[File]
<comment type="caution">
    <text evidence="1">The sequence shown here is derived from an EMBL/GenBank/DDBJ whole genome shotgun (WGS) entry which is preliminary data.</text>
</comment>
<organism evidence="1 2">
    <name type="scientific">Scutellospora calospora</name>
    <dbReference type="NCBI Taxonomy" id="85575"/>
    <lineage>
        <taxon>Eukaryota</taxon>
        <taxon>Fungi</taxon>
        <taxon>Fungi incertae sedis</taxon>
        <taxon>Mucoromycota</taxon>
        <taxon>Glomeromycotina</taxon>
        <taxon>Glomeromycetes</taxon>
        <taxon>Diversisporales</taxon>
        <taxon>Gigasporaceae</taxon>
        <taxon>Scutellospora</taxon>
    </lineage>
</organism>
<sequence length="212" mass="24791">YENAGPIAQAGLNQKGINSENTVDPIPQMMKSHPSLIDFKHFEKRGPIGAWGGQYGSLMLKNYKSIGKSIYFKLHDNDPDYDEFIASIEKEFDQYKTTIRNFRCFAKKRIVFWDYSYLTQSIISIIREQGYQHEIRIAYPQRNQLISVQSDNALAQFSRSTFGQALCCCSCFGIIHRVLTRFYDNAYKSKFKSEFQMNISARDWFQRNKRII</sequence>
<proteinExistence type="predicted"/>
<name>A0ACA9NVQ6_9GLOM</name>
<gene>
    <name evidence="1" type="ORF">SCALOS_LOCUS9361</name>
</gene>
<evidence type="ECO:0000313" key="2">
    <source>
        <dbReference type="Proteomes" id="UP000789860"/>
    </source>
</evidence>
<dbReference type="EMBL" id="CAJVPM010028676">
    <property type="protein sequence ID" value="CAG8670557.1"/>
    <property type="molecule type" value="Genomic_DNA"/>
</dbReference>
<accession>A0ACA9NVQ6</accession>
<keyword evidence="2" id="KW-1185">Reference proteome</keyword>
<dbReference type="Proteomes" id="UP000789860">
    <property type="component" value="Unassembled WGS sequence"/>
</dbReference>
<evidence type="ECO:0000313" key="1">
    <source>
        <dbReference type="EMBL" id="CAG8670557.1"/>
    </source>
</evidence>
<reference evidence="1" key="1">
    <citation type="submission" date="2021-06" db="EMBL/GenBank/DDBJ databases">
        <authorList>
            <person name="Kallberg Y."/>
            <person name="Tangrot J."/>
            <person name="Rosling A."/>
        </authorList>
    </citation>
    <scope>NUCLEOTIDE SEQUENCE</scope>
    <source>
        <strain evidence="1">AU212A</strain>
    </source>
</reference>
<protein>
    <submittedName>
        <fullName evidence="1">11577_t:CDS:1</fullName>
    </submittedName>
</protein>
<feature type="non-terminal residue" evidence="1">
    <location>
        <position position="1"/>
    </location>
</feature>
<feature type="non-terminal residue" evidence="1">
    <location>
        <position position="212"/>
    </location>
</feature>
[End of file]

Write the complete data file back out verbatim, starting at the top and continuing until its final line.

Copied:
<comment type="caution">
    <text evidence="1">The sequence shown here is derived from an EMBL/GenBank/DDBJ whole genome shotgun (WGS) entry which is preliminary data.</text>
</comment>
<organism evidence="1 2">
    <name type="scientific">Scutellospora calospora</name>
    <dbReference type="NCBI Taxonomy" id="85575"/>
    <lineage>
        <taxon>Eukaryota</taxon>
        <taxon>Fungi</taxon>
        <taxon>Fungi incertae sedis</taxon>
        <taxon>Mucoromycota</taxon>
        <taxon>Glomeromycotina</taxon>
        <taxon>Glomeromycetes</taxon>
        <taxon>Diversisporales</taxon>
        <taxon>Gigasporaceae</taxon>
        <taxon>Scutellospora</taxon>
    </lineage>
</organism>
<sequence length="212" mass="24791">YENAGPIAQAGLNQKGINSENTVDPIPQMMKSHPSLIDFKHFEKRGPIGAWGGQYGSLMLKNYKSIGKSIYFKLHDNDPDYDEFIASIEKEFDQYKTTIRNFRCFAKKRIVFWDYSYLTQSIISIIREQGYQHEIRIAYPQRNQLISVQSDNALAQFSRSTFGQALCCCSCFGIIHRVLTRFYDNAYKSKFKSEFQMNISARDWFQRNKRII</sequence>
<proteinExistence type="predicted"/>
<name>A0ACA9NVQ6_9GLOM</name>
<gene>
    <name evidence="1" type="ORF">SCALOS_LOCUS9361</name>
</gene>
<evidence type="ECO:0000313" key="2">
    <source>
        <dbReference type="Proteomes" id="UP000789860"/>
    </source>
</evidence>
<dbReference type="EMBL" id="CAJVPM010028676">
    <property type="protein sequence ID" value="CAG8670557.1"/>
    <property type="molecule type" value="Genomic_DNA"/>
</dbReference>
<accession>A0ACA9NVQ6</accession>
<keyword evidence="2" id="KW-1185">Reference proteome</keyword>
<dbReference type="Proteomes" id="UP000789860">
    <property type="component" value="Unassembled WGS sequence"/>
</dbReference>
<evidence type="ECO:0000313" key="1">
    <source>
        <dbReference type="EMBL" id="CAG8670557.1"/>
    </source>
</evidence>
<reference evidence="1" key="1">
    <citation type="submission" date="2021-06" db="EMBL/GenBank/DDBJ databases">
        <authorList>
            <person name="Kallberg Y."/>
            <person name="Tangrot J."/>
            <person name="Rosling A."/>
        </authorList>
    </citation>
    <scope>NUCLEOTIDE SEQUENCE</scope>
    <source>
        <strain evidence="1">AU212A</strain>
    </source>
</reference>
<protein>
    <submittedName>
        <fullName evidence="1">11577_t:CDS:1</fullName>
    </submittedName>
</protein>
<feature type="non-terminal residue" evidence="1">
    <location>
        <position position="1"/>
    </location>
</feature>
<feature type="non-terminal residue" evidence="1">
    <location>
        <position position="212"/>
    </location>
</feature>